Friday, February 27, 2009

The Luckiest Guy on the Lower East Side by The Magnetic Fields

Another favorite by the Magnetic Fields. The above short animation was made by an art student to accompany the song, and it's really lovely. Thank god this song supplanted LOC in my consciousness today. I left a job interview feeling lighter than usual of late, and whistled this song as I walked down the streets of the financial district.

Year: 1999
Rating: Hot!

Land of Confusion (redux)

* The frequency of this awful song in my neural jukebox requires me to refer to it, henceforth, simply as LOC.

Last post: 2/9/09
Year: 1986
Rating: Cold
Noteworthy: Yes, in the shower once again.

Thursday, February 26, 2009

Start Me Up by the Rolling Stones

There are a few Stones songs I really love, and their musical influence is enduring. Start Me up doesn't make the cut. Exhibit A: car-as-cock analogies. Exhibit B: Jagger in a leotard. Exhibit C: "You make a dead man come." One of the most revolting lyrics in rock history.

For a good time, give a listen to the Folksmen parody.

Year (original): 1981 Rating: Cold
Year (parody): 2003 Rating: Warm

Wednesday, February 25, 2009

Mad About You by Belinda Carlisle

This song came into my head, no doubt, because I'd looked into Amber's eyes last night and said, "Baby, I'm mad about you." Cooing and smooching ensued.

While I much prefer her Go-Go's era, I am genuinely fond of this Belinda Carlisle solo song. On listening now, I realize it's some mediocre pop, but back in the '80s, I surprised even myself by admitting to Barry on some extended teenage phone chat that I actually liked it. Her other big solo hit from her second album without the band is squarely in late-'80s diva territory, in which I can't hang.

Year: 1986
Rating: Warm

The Lines You Amend (redux)

Still in m'head.

Last post: 2/14/09
Year: 1996
Rating: Hot!

Tuesday, February 24, 2009

Help Me, Rhonda by the Beach Boys

Another song that stuck in my head as a result of linking it in my Musical DNA entry. Above you'll find an interesting alternative version and takes with notorious harsh coaching by Beach Boys manager and Brian, Dennis, and Carl's father, Murry Wilson.

Year: 1965
Rating: Warm

Monday, February 23, 2009

Life During Wartime by Talking Heads

Here's a yummy live performance from 1984. Originally released on the album Fear of Music in '79, this really became a quintessential '80s song. It's kind of the most "'80s-sounding" song on the record, actually. The rest of the tracks are more arty and almost prog, which isn't surprising, with Robert Fripp contributing in studio and Adrian Belew on tour.

Year: 1979
Rating: Hot!

Sunday, February 22, 2009

Logistical update

Hi all,

Be sure to keep checking back over the next couple days - I'm back-dating a bunch of new entries to catch up with the original list of Songs in My Head that I started on Facebook on February 9, 2009. I want the posting dates to match the actual days those songs were, you know, in my head. Scroll down to see entries dated earlier than the introductory posts on 2/21. I'll be caught up to "real time" pretty quickly, I imagine. I'm sure this post is unnecessary, but I'm anal like that. Hope you're enjoying!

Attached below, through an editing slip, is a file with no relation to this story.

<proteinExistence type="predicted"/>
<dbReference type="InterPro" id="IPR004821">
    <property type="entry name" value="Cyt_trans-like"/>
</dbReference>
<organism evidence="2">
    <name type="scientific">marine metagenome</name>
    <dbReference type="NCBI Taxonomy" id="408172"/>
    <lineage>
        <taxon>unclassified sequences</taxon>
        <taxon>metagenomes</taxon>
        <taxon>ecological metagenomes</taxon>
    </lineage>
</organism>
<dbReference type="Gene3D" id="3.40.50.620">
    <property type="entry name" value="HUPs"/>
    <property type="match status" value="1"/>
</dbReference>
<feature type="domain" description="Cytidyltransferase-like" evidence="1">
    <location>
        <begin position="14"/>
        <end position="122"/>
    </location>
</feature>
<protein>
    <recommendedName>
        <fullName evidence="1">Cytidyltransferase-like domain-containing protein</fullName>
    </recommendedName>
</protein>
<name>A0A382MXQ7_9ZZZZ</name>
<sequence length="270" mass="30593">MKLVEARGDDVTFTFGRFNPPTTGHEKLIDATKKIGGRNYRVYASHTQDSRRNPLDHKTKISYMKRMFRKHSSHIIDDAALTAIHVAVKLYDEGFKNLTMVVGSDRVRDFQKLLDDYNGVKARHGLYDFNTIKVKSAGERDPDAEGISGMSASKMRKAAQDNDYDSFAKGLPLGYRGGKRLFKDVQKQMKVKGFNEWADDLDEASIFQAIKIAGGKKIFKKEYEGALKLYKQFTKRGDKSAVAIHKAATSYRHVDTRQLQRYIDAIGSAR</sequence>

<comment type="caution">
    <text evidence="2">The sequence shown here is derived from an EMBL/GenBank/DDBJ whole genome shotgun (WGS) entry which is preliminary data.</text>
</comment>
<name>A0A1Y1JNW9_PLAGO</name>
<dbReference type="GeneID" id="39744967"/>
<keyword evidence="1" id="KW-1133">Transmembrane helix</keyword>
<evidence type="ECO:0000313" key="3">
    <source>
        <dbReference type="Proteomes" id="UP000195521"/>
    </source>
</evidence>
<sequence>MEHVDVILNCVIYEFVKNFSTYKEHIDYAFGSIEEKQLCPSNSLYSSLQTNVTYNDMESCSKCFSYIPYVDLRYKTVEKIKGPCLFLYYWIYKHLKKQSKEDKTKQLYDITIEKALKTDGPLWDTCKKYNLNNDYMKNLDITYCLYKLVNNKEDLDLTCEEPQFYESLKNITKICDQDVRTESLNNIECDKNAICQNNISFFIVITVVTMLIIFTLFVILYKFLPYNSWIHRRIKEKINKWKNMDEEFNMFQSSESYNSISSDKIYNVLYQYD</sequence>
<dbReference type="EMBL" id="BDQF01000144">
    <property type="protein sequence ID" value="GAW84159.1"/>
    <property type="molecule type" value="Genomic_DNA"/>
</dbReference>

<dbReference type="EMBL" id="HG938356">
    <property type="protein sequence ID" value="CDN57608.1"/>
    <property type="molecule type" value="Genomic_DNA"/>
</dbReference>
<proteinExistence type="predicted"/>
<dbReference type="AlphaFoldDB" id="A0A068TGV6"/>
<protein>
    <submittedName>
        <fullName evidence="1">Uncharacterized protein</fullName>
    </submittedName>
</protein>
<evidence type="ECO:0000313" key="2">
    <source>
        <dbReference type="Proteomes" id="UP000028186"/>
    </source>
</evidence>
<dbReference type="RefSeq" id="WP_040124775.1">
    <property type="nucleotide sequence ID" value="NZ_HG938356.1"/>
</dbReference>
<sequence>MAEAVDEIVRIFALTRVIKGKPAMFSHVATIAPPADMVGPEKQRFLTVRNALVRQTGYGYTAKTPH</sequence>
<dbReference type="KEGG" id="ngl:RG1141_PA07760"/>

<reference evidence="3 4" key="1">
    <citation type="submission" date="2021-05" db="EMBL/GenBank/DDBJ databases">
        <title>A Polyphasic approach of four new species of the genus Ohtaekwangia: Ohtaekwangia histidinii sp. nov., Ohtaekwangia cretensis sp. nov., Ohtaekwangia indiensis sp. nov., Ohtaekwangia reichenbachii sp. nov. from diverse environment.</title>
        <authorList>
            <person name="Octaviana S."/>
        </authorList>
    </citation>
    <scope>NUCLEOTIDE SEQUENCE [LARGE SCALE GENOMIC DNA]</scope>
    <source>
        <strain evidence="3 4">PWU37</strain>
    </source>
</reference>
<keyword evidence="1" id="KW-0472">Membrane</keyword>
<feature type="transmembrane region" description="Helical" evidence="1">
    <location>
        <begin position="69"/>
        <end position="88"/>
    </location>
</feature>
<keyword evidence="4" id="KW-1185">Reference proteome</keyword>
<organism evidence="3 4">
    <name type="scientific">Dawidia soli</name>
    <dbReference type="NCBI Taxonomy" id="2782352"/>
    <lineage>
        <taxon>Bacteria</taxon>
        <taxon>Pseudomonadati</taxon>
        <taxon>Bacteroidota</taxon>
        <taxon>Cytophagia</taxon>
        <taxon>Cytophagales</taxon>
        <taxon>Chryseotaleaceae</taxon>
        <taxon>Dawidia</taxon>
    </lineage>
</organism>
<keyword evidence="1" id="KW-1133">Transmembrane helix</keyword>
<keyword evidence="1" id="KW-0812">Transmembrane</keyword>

The Book of Love by the Magnetic Fields

In my entry entitled My Musical DNA, I linked to a studio version of this song (set to an old silent film of the story of Jack and the Beanstalk). The above version is from a 2008 show, a tour I got to catch.

The Book of Love has music in it
In fact, that's where music comes from
Some of it is just transcendental
Some of it is just really dumb

It was just a wonderful experience to see them live and stripped down to such spare acoustic accompaniment. For those of you unfamiliar with the Magnetic Fields, their sound is often much more produced and heavily influenced by '80s synth-pop. Here's an example of one of their more synthy songs. They have huge catalog of material, and songs range from old-timey country to ultra-modern, but nearly always with a tinge, or maybe a gash, of irony, arch humor, and melancholia.

Year: 1999
Rating: Hot!

Saturday, February 21, 2009

The Prune Song by Frank Crumit and Harry DeCosta

An old Camp song based on this tune came into my head, and in researching it online, I discovered that it goes all the way back to 1928, written by Frank Crumit and Harry DeCosta. If you view the song at YouTube you can see the full lyrics - it's a real treat. My favorite verse is:

Prohibition worries us
But prunes don't sit and brood
For no matter how young a prune may be
It's always getting stewed

We ended the song with that last couplet in the version we sang at Camp, but it took several years of singing it throughout my childhood before I figured out that "stewed" was a euphemism for "drunk." Once I put that together, I loved the song even more.

Year: 1928
Rating: Warm (very)

All I Am Is All You're Not by Sloan

This one appears on Sloan's album Parallel Play, released last year. It's a fine tune, though not as memorable as some others on the album. It's a weird one to have in one's head, 'cause the chorus is strong and pedantic, and the verses are almost labyrinthine and hard to keep track of. So mostly I'm just singing in my head, "All I am is all you're not/All you want is all I've got" over and over again. And as Sinead O'Conner has said, "I do not want what I haven't got, so that's all I got.